Suddenly, the Art Museum's Anne d'Harnoncourt Sculpture Garden has a work of real stature.
The arrival of Ursula von Rydingsvard's Bronze Bowl with Lace, (along with the artist's cast resin Elegantka II) transforms a place that has long felt like an afterthought to a destination that must be visited. While the garden boasts other works by distinguished artists, these two have the size and scale to organize and command the space.
Indeed, the 20-foot bronze, which stands in a courtyard of its own, seems to enter into a dialogue with the entire landscape of the city. The translucent Elegantka is a nearly figurative piece, a monumental female form that a garden named for a formidable woman ought to have.
But despite their size, these works are also tremendously subtle. The passing of a cloud changes the many colors of the bronze patina, and a burst of sunlight brings out the lines and shadows of its faceted surface. As you walk around it, it reveals new clefts and curves. And when you scrutinize it, each bit of surface seems to offer something new.
Many people worked to realize these pieces, but they feel handmade, the outgrowth of a deeply personal vision. They will be on display until at least April, though Bronze Bowl with Lace, one of an edition of three, is so perfect on its site it's hard to imagine there won't be efforts made to keep it.
These two sculptures have been installed at the museum in conjunction with an extraordinary exhibition, "Ursula von Rydingsvard: The Contour of Feeling" at the Fabric Workshop and Museum, through Aug. 28.
It is the largest U.S. exhibition to date of one of the most compelling sculptors of our time. Though it includes a couple of her most celebrated early works — including Zakopane (1987), the wall-like work that first got her noticed — the show concentrates on works of the last two decades.
The title of the show, which was curated by Mark Rosenthal, has multiple meanings. Von Rydingsvard's works tell us little about what they mean, but they pack an enormous emotional wallop. They are also about a different kind of feeling, the meeting of skin, nerves, and substance.
The surfaces of her pieces are cut, sawn, gouged, distressed, smeared. Their texture is a large part of their content.
Moreover, von Rydingsvard claims she never makes a drawing or a model for her sculptures, many of which are enormous. Rather, she begins with a basic idea and a rough chalk outline on the floor, and feels her way, touching and reacting emotionally, changing and adjusting, until they reach their ultimate form.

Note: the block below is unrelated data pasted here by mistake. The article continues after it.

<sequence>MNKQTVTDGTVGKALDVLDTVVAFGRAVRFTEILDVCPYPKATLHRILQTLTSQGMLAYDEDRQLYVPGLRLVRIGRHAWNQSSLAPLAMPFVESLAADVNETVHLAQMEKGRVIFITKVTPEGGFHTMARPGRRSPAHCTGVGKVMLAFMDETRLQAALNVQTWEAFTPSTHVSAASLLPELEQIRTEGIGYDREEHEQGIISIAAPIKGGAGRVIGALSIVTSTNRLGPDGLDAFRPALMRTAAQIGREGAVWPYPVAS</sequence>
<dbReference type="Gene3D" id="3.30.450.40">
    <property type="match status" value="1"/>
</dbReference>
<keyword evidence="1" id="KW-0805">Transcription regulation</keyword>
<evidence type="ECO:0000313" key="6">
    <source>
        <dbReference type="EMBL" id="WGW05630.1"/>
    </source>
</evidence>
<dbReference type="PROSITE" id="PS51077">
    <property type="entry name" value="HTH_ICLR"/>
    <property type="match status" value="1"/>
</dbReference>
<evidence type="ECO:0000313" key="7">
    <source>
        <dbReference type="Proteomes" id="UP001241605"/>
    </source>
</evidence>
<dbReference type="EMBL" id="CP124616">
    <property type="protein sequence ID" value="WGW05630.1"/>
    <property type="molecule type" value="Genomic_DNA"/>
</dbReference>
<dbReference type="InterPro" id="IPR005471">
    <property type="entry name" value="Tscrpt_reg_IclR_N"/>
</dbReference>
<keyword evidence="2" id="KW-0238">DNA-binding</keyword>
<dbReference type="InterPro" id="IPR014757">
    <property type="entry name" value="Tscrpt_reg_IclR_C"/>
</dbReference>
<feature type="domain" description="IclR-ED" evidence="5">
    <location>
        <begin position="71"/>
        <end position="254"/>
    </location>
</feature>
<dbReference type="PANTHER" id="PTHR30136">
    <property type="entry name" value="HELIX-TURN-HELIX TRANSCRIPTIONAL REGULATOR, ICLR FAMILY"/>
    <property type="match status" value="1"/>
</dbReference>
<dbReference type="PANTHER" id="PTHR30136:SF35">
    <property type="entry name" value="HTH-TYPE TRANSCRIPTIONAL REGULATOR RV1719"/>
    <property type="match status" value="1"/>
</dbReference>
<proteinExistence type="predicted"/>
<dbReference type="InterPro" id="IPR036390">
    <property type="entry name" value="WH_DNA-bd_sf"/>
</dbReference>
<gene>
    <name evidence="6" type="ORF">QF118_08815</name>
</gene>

Most of her works begin as 4-by-4 cedar boards, on which she marks cuts for her assistants to make. This dimension provides a fundamental regularity, scale, and rhythm that she feels free to bend, distort, or interrupt. These boards are screwed and glued together, and are often cut and gouged. Even the two pieces at the Art Museum began life this way, though they were later cast.
The works that result usually invite multiple readings. Because of their layering and crevices, they often have the look of dramatic eroded landscapes, though the sculptor says she doesn't think of them that way. Occasionally, they are directly representational; there is a pair of monumental wall-mounted shovels, for example.
More often, their appearances shift as you walk around the pieces. Droga (2009) appears from across the gallery to evoke an Indian figure of a cow. Up closer, this silhouette disappears and you notice that it is a hollow form, open at both ends. At the back, any sense of a body disappears. Perhaps viscera are falling out of a corpse, or perhaps it is an abandoned quarry.
For Staś (2011-17), named for her favorite brother, appears initially to be a sphinx, then a series of small domed buildings, and then there is a tail that turns it back into some sort of creature. As with all her work, "what it is" is far less important than the act of experiencing it.
Unlike many artists who work in wood, von Rydingsvard does not celebrate the beauty of the material. On many of her pieces, including these two, she blackens some of the surfaces with graphite, either to articulate the shapes or to undercut easy interpretation. She says she did this to For Staś because it was becoming "too sphinxy."
Von Rydingsvard gives many of her works titles in Polish in an effort to avoid being too easily understood. Apparently, they don't convey much information even if you know Polish.
It is also tempting to connect the works with her life story. She was born in 1942 to a Polish mother and Ukrainian father in a forced labor camp in Nazi Germany. After the war, her family lived in one refugee camp after another. In 1950, they were admitted to the United States, and she grew up in Connecticut.
Her work contains few direct allusions to these experiences. But they share a sense of the tragic. Their distressed surfaces evoke awareness of the hurts we all have. Their size and daring tell us that, nevertheless, great things are possible. They are about working hard and being serious.
That's why I was surprised to hear about the work she created especially for this show with staff members at FWM. Called PODERWAĆ, it is an immense leather jacket made from 193 used leather coats. It is about 11 feet by 9 feet by 4 feet, and she figures seven people could fit inside, with the sleeves dragging on the ground.
That idea sounded uncharacteristically poppish to me, but I needn't have worried.
The jacket is not as absorbing and provocative as the cedar sculptures that are the result of decades of work and thought. But it may be even more emotionally direct. Leather is, after all, skin. The skins in this coat have been through a lot, and it shows.
It isn't, as I feared, a big joke. It is an offbeat monument to wear and tear, to injury and experience — and maybe even a new start.